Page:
The six ways that photographic, recorded, and computer generated evidence can be used in a trial include being able to demonstrate a theory of the events that occurred during the crime, show the scene of the crime or other pertinent areas, record the behavior of a witness, to document the surveillance of a person, to record identification procedures, police lineups, and the act of identify along with recording the situation of a traffic stop. Computer generated evidence can be used as evidence on the suspected theory of how the events occurred during the time in question. Photographs can be used to show the scene of the crime, and other evidence.
Recorded videos can be used to show behavior, such as in dashboard cameras, document surveillance, show the identification procedures including police lineups, and the witness identifying the suspect.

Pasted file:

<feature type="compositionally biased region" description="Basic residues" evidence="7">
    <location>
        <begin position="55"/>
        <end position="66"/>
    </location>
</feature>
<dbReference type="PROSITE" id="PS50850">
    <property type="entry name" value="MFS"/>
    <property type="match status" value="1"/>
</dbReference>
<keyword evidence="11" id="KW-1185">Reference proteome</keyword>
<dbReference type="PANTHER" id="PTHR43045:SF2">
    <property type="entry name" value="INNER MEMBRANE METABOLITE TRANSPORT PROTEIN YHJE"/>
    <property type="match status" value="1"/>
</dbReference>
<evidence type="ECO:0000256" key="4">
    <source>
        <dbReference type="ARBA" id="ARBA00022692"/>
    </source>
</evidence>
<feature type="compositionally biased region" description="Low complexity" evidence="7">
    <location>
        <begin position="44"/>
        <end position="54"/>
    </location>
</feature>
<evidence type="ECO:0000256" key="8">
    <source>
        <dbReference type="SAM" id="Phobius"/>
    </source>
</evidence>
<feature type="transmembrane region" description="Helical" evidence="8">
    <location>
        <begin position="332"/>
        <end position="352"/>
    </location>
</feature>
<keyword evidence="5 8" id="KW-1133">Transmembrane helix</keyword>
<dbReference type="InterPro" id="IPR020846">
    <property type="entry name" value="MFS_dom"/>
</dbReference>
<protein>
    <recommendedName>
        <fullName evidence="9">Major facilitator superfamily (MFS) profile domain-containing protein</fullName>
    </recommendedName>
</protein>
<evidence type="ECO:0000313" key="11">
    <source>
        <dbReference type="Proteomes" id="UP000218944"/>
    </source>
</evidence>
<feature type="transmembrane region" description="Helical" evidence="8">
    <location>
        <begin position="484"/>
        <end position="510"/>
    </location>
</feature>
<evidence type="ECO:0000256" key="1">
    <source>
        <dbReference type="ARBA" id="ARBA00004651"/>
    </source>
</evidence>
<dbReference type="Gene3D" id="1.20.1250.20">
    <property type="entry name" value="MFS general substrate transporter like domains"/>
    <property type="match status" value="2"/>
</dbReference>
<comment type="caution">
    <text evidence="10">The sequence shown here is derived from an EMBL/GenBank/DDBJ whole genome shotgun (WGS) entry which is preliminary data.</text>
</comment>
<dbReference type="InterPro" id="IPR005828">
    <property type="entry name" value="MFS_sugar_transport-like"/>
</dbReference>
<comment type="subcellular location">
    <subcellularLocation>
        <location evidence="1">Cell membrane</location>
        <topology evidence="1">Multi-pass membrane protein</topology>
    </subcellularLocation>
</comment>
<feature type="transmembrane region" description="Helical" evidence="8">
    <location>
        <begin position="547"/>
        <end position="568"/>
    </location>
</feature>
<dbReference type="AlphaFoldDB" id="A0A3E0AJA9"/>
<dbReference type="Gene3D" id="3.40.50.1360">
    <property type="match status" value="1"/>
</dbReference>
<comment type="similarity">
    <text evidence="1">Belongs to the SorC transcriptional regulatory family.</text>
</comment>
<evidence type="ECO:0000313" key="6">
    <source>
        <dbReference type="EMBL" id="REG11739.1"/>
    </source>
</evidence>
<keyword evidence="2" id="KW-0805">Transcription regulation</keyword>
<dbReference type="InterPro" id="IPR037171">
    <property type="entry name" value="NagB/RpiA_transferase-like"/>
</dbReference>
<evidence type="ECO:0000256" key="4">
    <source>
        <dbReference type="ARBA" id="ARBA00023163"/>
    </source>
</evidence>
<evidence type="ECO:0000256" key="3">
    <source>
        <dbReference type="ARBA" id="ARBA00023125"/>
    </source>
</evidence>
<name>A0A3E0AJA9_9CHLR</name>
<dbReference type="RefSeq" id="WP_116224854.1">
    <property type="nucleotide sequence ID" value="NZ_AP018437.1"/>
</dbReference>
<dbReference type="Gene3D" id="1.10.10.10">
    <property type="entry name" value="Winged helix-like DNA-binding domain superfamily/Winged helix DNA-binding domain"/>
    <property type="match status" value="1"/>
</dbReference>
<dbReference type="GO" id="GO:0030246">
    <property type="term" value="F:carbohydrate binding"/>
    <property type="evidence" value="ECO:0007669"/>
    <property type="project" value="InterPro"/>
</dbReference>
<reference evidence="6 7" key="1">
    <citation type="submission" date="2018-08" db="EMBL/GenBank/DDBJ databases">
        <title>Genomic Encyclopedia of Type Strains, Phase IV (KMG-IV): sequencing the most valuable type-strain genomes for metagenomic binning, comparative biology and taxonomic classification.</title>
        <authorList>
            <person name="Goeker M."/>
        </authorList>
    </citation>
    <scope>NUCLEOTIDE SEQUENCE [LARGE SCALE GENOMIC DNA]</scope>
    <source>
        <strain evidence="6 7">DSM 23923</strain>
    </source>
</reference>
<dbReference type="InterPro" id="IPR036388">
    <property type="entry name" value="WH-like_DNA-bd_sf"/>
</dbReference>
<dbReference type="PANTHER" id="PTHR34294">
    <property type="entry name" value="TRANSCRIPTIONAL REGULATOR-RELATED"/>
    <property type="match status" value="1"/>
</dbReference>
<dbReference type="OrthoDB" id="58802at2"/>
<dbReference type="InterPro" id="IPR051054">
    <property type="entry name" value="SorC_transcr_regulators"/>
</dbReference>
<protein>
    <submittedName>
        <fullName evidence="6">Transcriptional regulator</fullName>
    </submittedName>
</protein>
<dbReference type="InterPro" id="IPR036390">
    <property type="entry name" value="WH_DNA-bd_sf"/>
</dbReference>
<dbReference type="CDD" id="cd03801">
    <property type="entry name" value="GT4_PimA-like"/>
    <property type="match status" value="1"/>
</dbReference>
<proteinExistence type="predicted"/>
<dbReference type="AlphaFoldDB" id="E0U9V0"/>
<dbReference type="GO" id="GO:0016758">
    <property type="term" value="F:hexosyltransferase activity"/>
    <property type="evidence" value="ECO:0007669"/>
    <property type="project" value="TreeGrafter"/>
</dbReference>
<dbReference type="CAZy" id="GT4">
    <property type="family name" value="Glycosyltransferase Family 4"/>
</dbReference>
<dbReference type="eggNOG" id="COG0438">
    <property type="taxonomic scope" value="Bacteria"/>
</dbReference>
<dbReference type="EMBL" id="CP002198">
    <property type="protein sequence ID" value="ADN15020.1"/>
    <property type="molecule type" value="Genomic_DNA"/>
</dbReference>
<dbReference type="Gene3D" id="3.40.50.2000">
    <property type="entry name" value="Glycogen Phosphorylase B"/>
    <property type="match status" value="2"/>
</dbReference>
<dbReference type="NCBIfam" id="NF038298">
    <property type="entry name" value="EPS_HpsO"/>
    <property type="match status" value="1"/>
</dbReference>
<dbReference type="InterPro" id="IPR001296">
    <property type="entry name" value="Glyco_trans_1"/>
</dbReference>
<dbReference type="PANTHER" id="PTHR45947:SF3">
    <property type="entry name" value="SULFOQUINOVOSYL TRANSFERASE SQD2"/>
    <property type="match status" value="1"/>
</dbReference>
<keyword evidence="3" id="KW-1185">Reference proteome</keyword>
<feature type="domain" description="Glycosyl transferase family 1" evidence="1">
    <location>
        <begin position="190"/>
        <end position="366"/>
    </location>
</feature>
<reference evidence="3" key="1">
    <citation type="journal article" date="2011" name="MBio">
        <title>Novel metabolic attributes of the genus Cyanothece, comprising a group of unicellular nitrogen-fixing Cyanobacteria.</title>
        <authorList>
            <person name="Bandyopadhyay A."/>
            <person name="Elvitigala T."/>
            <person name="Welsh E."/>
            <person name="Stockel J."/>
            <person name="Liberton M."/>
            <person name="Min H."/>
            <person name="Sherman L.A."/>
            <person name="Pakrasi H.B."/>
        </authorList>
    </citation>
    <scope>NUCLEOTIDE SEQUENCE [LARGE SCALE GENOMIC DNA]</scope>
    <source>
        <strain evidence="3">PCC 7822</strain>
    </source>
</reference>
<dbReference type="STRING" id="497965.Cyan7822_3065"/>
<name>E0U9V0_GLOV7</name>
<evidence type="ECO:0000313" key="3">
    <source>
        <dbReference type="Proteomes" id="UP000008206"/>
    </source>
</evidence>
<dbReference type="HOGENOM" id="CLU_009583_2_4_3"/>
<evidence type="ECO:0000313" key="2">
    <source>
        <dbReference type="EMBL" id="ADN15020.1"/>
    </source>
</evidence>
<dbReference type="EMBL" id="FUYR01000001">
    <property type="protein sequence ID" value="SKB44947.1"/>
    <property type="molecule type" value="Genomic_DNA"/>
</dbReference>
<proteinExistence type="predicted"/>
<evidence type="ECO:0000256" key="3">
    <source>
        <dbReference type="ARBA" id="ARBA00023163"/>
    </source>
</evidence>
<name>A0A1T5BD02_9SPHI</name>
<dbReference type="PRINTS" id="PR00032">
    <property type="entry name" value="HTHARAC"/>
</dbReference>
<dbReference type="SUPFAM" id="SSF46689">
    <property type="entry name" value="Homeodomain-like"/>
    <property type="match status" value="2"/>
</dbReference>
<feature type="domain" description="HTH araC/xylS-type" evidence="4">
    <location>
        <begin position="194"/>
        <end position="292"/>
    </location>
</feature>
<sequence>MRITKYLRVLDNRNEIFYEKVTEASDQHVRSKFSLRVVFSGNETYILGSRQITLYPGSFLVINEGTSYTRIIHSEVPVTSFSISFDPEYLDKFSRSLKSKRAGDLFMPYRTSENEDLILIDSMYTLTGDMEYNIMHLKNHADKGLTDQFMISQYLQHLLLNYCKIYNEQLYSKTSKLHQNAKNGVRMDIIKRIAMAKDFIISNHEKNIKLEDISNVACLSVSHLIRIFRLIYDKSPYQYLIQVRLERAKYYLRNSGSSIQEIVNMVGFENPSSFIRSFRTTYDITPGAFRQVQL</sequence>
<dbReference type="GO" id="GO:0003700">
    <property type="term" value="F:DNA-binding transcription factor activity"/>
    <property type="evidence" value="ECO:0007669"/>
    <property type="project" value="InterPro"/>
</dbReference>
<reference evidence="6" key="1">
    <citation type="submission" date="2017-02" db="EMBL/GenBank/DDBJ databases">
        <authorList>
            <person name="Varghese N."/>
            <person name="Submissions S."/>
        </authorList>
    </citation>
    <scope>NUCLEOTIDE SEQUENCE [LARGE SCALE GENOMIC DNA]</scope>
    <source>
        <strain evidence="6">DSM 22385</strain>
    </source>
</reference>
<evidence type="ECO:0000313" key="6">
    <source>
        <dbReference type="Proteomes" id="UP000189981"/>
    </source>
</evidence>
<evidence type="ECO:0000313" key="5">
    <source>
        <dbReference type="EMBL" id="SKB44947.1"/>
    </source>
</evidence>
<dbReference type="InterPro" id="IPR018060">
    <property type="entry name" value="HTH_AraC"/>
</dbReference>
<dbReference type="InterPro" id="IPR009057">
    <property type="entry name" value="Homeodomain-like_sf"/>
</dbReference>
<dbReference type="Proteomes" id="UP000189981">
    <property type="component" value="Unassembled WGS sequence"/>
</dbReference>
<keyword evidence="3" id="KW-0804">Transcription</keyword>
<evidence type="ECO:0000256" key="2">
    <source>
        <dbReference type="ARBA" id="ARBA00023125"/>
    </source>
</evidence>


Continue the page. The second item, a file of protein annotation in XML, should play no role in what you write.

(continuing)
According to Adler, Mueller and Laufer (2006), “The Court took one additional step by requiring that from here on, as soon as a suspect is taken into custody, the officer must advise the arrestee of his or her rights under the Constitution…”(p. 208). The requirements for Miranda is that the officer goes over each of these rights, including the right to remain silent, that anything that is said by the individual can be used against them in a court of law, that the individual has the right to an attorney and that if they are unable to afford an attorney, one can be appointed to represent them. The definition of custody as it relates to Miranda is an individual that is not under arrest during an interrogating should be able to feel free to leave at any time without answering the